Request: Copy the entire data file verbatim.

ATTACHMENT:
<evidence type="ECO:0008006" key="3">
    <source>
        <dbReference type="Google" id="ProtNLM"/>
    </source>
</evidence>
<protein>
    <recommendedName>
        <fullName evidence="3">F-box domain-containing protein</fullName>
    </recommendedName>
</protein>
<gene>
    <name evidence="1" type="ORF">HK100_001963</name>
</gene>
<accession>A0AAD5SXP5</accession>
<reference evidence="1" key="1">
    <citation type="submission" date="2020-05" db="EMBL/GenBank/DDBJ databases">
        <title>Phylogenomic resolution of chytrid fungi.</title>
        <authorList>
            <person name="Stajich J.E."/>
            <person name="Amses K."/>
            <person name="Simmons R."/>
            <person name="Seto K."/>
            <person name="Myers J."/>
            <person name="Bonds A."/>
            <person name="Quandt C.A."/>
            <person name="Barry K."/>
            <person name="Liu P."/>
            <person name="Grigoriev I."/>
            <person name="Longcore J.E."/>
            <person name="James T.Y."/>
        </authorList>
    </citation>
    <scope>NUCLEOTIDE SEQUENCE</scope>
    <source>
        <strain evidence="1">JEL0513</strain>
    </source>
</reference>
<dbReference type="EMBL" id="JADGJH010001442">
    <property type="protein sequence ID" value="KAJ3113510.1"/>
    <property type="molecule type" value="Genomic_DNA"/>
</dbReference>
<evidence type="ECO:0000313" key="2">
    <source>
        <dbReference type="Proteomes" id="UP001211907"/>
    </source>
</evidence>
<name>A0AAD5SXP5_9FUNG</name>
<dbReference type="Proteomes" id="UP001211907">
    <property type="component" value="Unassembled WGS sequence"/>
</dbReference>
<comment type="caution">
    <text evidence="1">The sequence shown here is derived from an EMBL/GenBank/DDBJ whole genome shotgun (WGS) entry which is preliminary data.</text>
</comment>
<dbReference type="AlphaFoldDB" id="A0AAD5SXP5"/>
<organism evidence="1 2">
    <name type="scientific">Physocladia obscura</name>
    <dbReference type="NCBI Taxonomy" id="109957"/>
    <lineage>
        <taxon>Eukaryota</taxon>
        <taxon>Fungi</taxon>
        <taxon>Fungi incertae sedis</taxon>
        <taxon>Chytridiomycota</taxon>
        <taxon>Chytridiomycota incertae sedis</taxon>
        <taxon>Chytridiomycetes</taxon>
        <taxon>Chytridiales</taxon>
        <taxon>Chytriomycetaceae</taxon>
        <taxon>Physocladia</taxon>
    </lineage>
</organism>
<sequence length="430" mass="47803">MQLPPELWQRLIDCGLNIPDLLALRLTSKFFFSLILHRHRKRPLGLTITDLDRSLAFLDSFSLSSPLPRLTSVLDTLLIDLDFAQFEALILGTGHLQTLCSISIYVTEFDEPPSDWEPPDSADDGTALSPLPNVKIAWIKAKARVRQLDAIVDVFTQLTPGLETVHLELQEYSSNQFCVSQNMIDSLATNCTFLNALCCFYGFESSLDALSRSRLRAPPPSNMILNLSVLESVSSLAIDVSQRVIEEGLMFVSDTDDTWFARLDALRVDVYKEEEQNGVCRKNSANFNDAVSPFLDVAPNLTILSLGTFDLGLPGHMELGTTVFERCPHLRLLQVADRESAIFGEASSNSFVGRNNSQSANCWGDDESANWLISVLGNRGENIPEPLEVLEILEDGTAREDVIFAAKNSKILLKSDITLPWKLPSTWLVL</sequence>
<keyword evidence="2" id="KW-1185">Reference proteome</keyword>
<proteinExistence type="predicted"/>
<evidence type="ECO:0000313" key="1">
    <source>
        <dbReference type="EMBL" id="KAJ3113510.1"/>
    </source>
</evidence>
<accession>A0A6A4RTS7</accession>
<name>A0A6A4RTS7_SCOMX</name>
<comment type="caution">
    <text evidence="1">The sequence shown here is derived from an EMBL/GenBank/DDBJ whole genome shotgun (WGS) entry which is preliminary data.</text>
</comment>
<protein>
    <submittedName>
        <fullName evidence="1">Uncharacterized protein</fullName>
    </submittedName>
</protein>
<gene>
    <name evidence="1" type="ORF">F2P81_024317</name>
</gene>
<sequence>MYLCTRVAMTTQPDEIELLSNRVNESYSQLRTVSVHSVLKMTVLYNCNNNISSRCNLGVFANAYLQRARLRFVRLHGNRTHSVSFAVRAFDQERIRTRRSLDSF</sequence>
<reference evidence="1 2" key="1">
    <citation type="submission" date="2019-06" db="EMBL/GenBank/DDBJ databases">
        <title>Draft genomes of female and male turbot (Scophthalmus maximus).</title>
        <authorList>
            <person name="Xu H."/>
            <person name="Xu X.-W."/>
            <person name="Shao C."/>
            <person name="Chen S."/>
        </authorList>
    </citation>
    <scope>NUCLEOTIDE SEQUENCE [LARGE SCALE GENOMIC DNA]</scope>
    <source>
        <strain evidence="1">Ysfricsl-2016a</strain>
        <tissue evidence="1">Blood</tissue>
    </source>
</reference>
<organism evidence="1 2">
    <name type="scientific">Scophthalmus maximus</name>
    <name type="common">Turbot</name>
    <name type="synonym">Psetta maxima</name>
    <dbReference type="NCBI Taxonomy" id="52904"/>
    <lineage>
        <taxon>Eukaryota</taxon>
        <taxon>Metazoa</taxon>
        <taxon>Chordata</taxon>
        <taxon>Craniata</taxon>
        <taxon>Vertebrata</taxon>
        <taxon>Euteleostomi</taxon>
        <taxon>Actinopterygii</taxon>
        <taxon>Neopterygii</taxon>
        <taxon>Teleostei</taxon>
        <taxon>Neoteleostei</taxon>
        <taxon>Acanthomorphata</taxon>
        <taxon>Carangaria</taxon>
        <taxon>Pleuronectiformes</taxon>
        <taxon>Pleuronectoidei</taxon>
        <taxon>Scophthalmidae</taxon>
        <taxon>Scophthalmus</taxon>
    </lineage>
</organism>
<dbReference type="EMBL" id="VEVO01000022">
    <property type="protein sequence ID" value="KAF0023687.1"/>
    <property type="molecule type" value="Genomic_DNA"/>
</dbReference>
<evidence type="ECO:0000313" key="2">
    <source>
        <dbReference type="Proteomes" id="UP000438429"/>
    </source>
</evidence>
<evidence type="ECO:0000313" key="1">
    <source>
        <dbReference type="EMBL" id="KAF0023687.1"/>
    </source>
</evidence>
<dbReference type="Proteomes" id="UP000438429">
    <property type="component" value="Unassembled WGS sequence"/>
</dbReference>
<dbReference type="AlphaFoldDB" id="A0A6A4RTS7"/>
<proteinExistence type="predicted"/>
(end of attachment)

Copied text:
<evidence type="ECO:0008006" key="3">
    <source>
        <dbReference type="Google" id="ProtNLM"/>
    </source>
</evidence>
<protein>
    <recommendedName>
        <fullName evidence="3">F-box domain-containing protein</fullName>
    </recommendedName>
</protein>
<gene>
    <name evidence="1" type="ORF">HK100_001963</name>
</gene>
<accession>A0AAD5SXP5</accession>
<reference evidence="1" key="1">
    <citation type="submission" date="2020-05" db="EMBL/GenBank/DDBJ databases">
        <title>Phylogenomic resolution of chytrid fungi.</title>
        <authorList>
            <person name="Stajich J.E."/>
            <person name="Amses K."/>
            <person name="Simmons R."/>
            <person name="Seto K."/>
            <person name="Myers J."/>
            <person name="Bonds A."/>
            <person name="Quandt C.A."/>
            <person name="Barry K."/>
            <person name="Liu P."/>
            <person name="Grigoriev I."/>
            <person name="Longcore J.E."/>
            <person name="James T.Y."/>
        </authorList>
    </citation>
    <scope>NUCLEOTIDE SEQUENCE</scope>
    <source>
        <strain evidence="1">JEL0513</strain>
    </source>
</reference>
<dbReference type="EMBL" id="JADGJH010001442">
    <property type="protein sequence ID" value="KAJ3113510.1"/>
    <property type="molecule type" value="Genomic_DNA"/>
</dbReference>
<evidence type="ECO:0000313" key="2">
    <source>
        <dbReference type="Proteomes" id="UP001211907"/>
    </source>
</evidence>
<name>A0AAD5SXP5_9FUNG</name>
<dbReference type="Proteomes" id="UP001211907">
    <property type="component" value="Unassembled WGS sequence"/>
</dbReference>
<comment type="caution">
    <text evidence="1">The sequence shown here is derived from an EMBL/GenBank/DDBJ whole genome shotgun (WGS) entry which is preliminary data.</text>
</comment>
<dbReference type="AlphaFoldDB" id="A0AAD5SXP5"/>
<organism evidence="1 2">
    <name type="scientific">Physocladia obscura</name>
    <dbReference type="NCBI Taxonomy" id="109957"/>
    <lineage>
        <taxon>Eukaryota</taxon>
        <taxon>Fungi</taxon>
        <taxon>Fungi incertae sedis</taxon>
        <taxon>Chytridiomycota</taxon>
        <taxon>Chytridiomycota incertae sedis</taxon>
        <taxon>Chytridiomycetes</taxon>
        <taxon>Chytridiales</taxon>
        <taxon>Chytriomycetaceae</taxon>
        <taxon>Physocladia</taxon>
    </lineage>
</organism>
<sequence length="430" mass="47803">MQLPPELWQRLIDCGLNIPDLLALRLTSKFFFSLILHRHRKRPLGLTITDLDRSLAFLDSFSLSSPLPRLTSVLDTLLIDLDFAQFEALILGTGHLQTLCSISIYVTEFDEPPSDWEPPDSADDGTALSPLPNVKIAWIKAKARVRQLDAIVDVFTQLTPGLETVHLELQEYSSNQFCVSQNMIDSLATNCTFLNALCCFYGFESSLDALSRSRLRAPPPSNMILNLSVLESVSSLAIDVSQRVIEEGLMFVSDTDDTWFARLDALRVDVYKEEEQNGVCRKNSANFNDAVSPFLDVAPNLTILSLGTFDLGLPGHMELGTTVFERCPHLRLLQVADRESAIFGEASSNSFVGRNNSQSANCWGDDESANWLISVLGNRGENIPEPLEVLEILEDGTAREDVIFAAKNSKILLKSDITLPWKLPSTWLVL</sequence>
<keyword evidence="2" id="KW-1185">Reference proteome</keyword>
<proteinExistence type="predicted"/>
<evidence type="ECO:0000313" key="1">
    <source>
        <dbReference type="EMBL" id="KAJ3113510.1"/>
    </source>
</evidence>
<accession>A0A6A4RTS7</accession>
<name>A0A6A4RTS7_SCOMX</name>
<comment type="caution">
    <text evidence="1">The sequence shown here is derived from an EMBL/GenBank/DDBJ whole genome shotgun (WGS) entry which is preliminary data.</text>
</comment>
<protein>
    <submittedName>
        <fullName evidence="1">Uncharacterized protein</fullName>
    </submittedName>
</protein>
<gene>
    <name evidence="1" type="ORF">F2P81_024317</name>
</gene>
<sequence>MYLCTRVAMTTQPDEIELLSNRVNESYSQLRTVSVHSVLKMTVLYNCNNNISSRCNLGVFANAYLQRARLRFVRLHGNRTHSVSFAVRAFDQERIRTRRSLDSF</sequence>
<reference evidence="1 2" key="1">
    <citation type="submission" date="2019-06" db="EMBL/GenBank/DDBJ databases">
        <title>Draft genomes of female and male turbot (Scophthalmus maximus).</title>
        <authorList>
            <person name="Xu H."/>
            <person name="Xu X.-W."/>
            <person name="Shao C."/>
            <person name="Chen S."/>
        </authorList>
    </citation>
    <scope>NUCLEOTIDE SEQUENCE [LARGE SCALE GENOMIC DNA]</scope>
    <source>
        <strain evidence="1">Ysfricsl-2016a</strain>
        <tissue evidence="1">Blood</tissue>
    </source>
</reference>
<organism evidence="1 2">
    <name type="scientific">Scophthalmus maximus</name>
    <name type="common">Turbot</name>
    <name type="synonym">Psetta maxima</name>
    <dbReference type="NCBI Taxonomy" id="52904"/>
    <lineage>
        <taxon>Eukaryota</taxon>
        <taxon>Metazoa</taxon>
        <taxon>Chordata</taxon>
        <taxon>Craniata</taxon>
        <taxon>Vertebrata</taxon>
        <taxon>Euteleostomi</taxon>
        <taxon>Actinopterygii</taxon>
        <taxon>Neopterygii</taxon>
        <taxon>Teleostei</taxon>
        <taxon>Neoteleostei</taxon>
        <taxon>Acanthomorphata</taxon>
        <taxon>Carangaria</taxon>
        <taxon>Pleuronectiformes</taxon>
        <taxon>Pleuronectoidei</taxon>
        <taxon>Scophthalmidae</taxon>
        <taxon>Scophthalmus</taxon>
    </lineage>
</organism>
<dbReference type="EMBL" id="VEVO01000022">
    <property type="protein sequence ID" value="KAF0023687.1"/>
    <property type="molecule type" value="Genomic_DNA"/>
</dbReference>
<evidence type="ECO:0000313" key="2">
    <source>
        <dbReference type="Proteomes" id="UP000438429"/>
    </source>
</evidence>
<evidence type="ECO:0000313" key="1">
    <source>
        <dbReference type="EMBL" id="KAF0023687.1"/>
    </source>
</evidence>
<dbReference type="Proteomes" id="UP000438429">
    <property type="component" value="Unassembled WGS sequence"/>
</dbReference>
<dbReference type="AlphaFoldDB" id="A0A6A4RTS7"/>
<proteinExistence type="predicted"/>